Punitive Damages Change the Game: Immediate Appellate Review Should Be Available
What happens when a trial judge grants a motion to amend a complaint, allowing the addition of a claim for punitive damages, but the evidence supporting the punitive damages claim is insufficient? Is immediate appellate review available? The Florida Supreme Court has answered that question with a clear and definitive “No.” But there is growing support from the bench—at least in the Third and Fourth District Courts of Appeal—that immediate review should be available.
Currently, under the Florida Supreme Court’s opinion in Globe Newspaper Co. v. King, 658 So. 2d 518 (Fla. 1995), immediate appellate review (specifically certiorari review) of trial court orders granting the amendment of a complaint to include punitive damages is only available to determine whether a trial court complied with the procedural aspects of section 768.72, Florida Statutes. An appellate court can only determine whether the plaintiff (1) attached a proposed amended complaint to its motion to amend; (2) timely served record evidence supporting its punitive damages claim; and (3) whether the trial court made an affirmative finding that the plaintiff made a “reasonable showing by evidence” that provides a reasonable evidentiary basis for recovering punitive damages. Globe Newspaper Co., 658 So. 2d at 520.
But immediate appellate review is not available as far as reviewing the sufficiency of the evidence that the trial court considered in its punitive damages inquiry. Instead, a defendant must continue on in litigation, subject to financial worth discovery. Only after a final order is issued in the case can the defendant seek review of the sufficiency of the plaintiff’s proffered punitive damages evidence. Globe Newspaper Co., 658 So. 2d at 519–20.
According to the Florida Supreme Court, the reason behind the bifurcated review discussed above is that defendants have a substantive legal right to be free from a punitive damages claim and ensuing financial worth discovery until the trial court has followed the procedural requirements of section 768.72. Therefore, failing to adhere to the procedural requirements of section 768.72 is a departure from the essential requirements of law. But if the procedural requirements are followed and the trial court erroneously allows for punitive damages, the harm suffered by the defendant in the form of financial worth discovery is not a “material harm” or a “miscarriage of justice” meant to be addressed by certiorari review. The court also noted that allowing certiorari review at this stage in litigation would harm the civil justice system, inundating the district courts of appeal with petitions for review. Globe Newspaper Co. 658 So. 2d at 520 (citing Martin-Johnson, Inc. v. Savage, 509 So. 2d 1097, 1100 (Fla. 1987)).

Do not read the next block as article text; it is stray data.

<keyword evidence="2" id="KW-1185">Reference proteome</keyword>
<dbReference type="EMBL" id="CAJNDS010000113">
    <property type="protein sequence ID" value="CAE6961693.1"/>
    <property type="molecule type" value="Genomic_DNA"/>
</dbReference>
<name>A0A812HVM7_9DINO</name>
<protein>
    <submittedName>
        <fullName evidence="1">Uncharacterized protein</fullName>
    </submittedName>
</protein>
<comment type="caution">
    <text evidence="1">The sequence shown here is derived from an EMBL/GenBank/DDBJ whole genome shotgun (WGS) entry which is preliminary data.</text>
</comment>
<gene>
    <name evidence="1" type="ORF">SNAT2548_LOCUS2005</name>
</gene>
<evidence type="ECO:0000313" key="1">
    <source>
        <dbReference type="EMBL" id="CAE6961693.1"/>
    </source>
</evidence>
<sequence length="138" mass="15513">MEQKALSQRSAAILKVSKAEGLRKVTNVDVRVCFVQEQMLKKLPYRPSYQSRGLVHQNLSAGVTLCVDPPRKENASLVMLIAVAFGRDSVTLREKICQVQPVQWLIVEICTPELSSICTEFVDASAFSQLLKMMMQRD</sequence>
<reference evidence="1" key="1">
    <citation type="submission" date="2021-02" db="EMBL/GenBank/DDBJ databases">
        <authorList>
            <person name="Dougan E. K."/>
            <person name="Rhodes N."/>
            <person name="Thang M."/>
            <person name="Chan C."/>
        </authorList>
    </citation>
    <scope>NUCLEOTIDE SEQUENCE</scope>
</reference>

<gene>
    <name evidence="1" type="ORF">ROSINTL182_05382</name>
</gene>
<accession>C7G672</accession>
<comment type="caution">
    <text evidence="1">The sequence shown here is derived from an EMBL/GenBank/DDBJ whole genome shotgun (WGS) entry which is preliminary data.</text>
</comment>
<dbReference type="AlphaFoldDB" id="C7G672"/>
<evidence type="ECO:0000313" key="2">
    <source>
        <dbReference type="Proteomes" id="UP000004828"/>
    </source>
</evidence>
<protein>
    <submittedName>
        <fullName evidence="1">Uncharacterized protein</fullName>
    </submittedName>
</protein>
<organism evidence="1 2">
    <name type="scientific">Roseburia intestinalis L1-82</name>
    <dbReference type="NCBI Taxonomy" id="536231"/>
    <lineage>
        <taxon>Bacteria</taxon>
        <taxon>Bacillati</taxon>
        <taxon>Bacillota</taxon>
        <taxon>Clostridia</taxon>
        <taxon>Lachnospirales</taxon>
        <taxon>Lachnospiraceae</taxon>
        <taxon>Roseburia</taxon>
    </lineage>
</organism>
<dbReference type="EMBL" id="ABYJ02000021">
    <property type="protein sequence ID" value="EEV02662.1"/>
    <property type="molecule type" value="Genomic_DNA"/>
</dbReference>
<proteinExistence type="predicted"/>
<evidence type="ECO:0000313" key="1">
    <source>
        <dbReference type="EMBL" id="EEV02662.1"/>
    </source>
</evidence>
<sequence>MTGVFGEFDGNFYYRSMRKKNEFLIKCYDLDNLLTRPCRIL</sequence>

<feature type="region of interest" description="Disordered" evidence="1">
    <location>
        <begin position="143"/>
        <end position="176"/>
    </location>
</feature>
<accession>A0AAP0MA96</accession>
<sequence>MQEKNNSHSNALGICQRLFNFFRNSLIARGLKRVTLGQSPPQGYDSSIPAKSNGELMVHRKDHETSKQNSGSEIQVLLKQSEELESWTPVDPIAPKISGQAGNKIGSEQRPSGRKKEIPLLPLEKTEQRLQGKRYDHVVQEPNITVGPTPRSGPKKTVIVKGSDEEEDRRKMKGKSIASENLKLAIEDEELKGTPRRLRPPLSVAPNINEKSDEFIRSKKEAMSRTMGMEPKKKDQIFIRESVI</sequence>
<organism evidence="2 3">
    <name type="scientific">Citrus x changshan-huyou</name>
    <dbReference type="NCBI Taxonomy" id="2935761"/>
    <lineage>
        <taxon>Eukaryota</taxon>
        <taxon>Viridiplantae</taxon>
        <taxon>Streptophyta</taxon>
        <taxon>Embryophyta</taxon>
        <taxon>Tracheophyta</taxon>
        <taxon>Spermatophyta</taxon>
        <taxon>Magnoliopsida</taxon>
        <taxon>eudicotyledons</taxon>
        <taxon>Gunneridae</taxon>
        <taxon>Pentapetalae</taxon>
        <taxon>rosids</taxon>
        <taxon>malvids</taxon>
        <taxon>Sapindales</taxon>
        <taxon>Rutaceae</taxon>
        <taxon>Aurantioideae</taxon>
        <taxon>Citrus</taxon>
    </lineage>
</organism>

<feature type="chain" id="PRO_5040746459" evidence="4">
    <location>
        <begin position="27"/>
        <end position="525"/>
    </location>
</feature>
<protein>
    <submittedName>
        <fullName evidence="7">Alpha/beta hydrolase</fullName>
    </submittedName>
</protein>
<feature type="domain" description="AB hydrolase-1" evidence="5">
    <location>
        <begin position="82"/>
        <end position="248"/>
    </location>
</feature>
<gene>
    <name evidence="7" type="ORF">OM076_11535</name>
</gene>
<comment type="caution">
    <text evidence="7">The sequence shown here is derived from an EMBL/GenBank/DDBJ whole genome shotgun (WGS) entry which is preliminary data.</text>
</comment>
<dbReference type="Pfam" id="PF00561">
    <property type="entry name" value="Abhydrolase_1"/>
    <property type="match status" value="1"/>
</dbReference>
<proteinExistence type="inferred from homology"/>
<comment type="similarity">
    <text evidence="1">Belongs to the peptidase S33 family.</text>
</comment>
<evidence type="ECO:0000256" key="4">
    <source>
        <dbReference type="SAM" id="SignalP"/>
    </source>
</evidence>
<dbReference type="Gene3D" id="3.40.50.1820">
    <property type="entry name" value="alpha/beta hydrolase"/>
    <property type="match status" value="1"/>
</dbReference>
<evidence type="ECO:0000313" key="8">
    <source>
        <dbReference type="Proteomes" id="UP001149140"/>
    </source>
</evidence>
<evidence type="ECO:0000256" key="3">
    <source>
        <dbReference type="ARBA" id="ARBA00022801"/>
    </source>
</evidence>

Recently, though, Judge Jeffrey T. Kuntz of the Fourth District Court of Appeal and Judge Edwin Scales of the Third District Court of Appeal have recognized the harm that the Globe Newspaper Co. holding can cause to defendants.
Judges Kuntz and Scales have recognized that allowing a plaintiff to proceed with a punitive damages claim materially changes the nature of the dispute. It subjects the defendant to financial discovery otherwise off limits and may subject the defendant to uninsured losses. Judge Scales has described the addition of punitive damages to a claim as a “game changer” in litigation given how such damages alter the course of civil litigation. Osechas v. Arcila, 44 Fla. L. Weekly D389 (Fla. 3d DCA Feb. 6, 2019) (Scales, J. concurring); Levin v. Pritchard, 258 So. 3d 545, 548 n.4 (Fla. 3d DCA 2018) (Scales, J. concurring); TRG Desert Inn Venture, Ltd. v. Berezovsky, 194 So. 3d 516, 520 n.5 (Fla. 3d DCA 2016) (Scales, J. concurring).
Judge Kuntz has gone further and recognized that the legislature substantively revised section 768.72 four years after the Globe Newspaper Co. opinion. Under the revised statute, a defendant “may be held liable for punitive damages only if the trier of fact, based on clear and convincing evidence, finds the defendant was personally guilty of intentional misconduct or gross negligence.” And for a corporate defendant, punitive damages were similarly limited to specific conditions. Judge Kuntz concluded that strictly applying Globe Newspaper Co. under the current statutory framework could allow a claim for punitive damages to proceed when recovery of those damages are otherwise barred by statute. The Event Depot Corp. v. Frank, 4D18-2306, 2019 WL 1781676, at *4–6 (Fla. 4th DCA Apr. 24, 2019) (Kuntz, J. concurring).
Both Judge Kuntz and Judge Scales recommend an easy fix to the problem: the Florida Bar’s Appellate Court Rules Committee should review rule 9.130(a)(3), Florida Rules of Appellate Procedure, and consider whether it should add a trial court’s order granting a motion for leave to add a punitive damages claim to that rule’s catalogue of appealable, non-final orders. But Judge Kuntz, again, goes one step further. He suggests that it might be time that the Florida Supreme Court reconsider its decision in Globe Newspaper Co. and allow certiorari review.
Overall, if either suggestion occurred, defendants would benefit in a variety of ways. Trial judges might more closely scrutinize punitive damages evidence. Discovery costs could be reduced and the scope of prejudicial discovery and evidence at trial could be limited. Parties could avoid battles over damages experts and trials could be shortened. Regardless, giving defendants the ability to appeal non-final orders allowing for punitive damages would best protect a defendant’s substantive right to be free from punitive damages claims under section 768.72, Florida Statutes.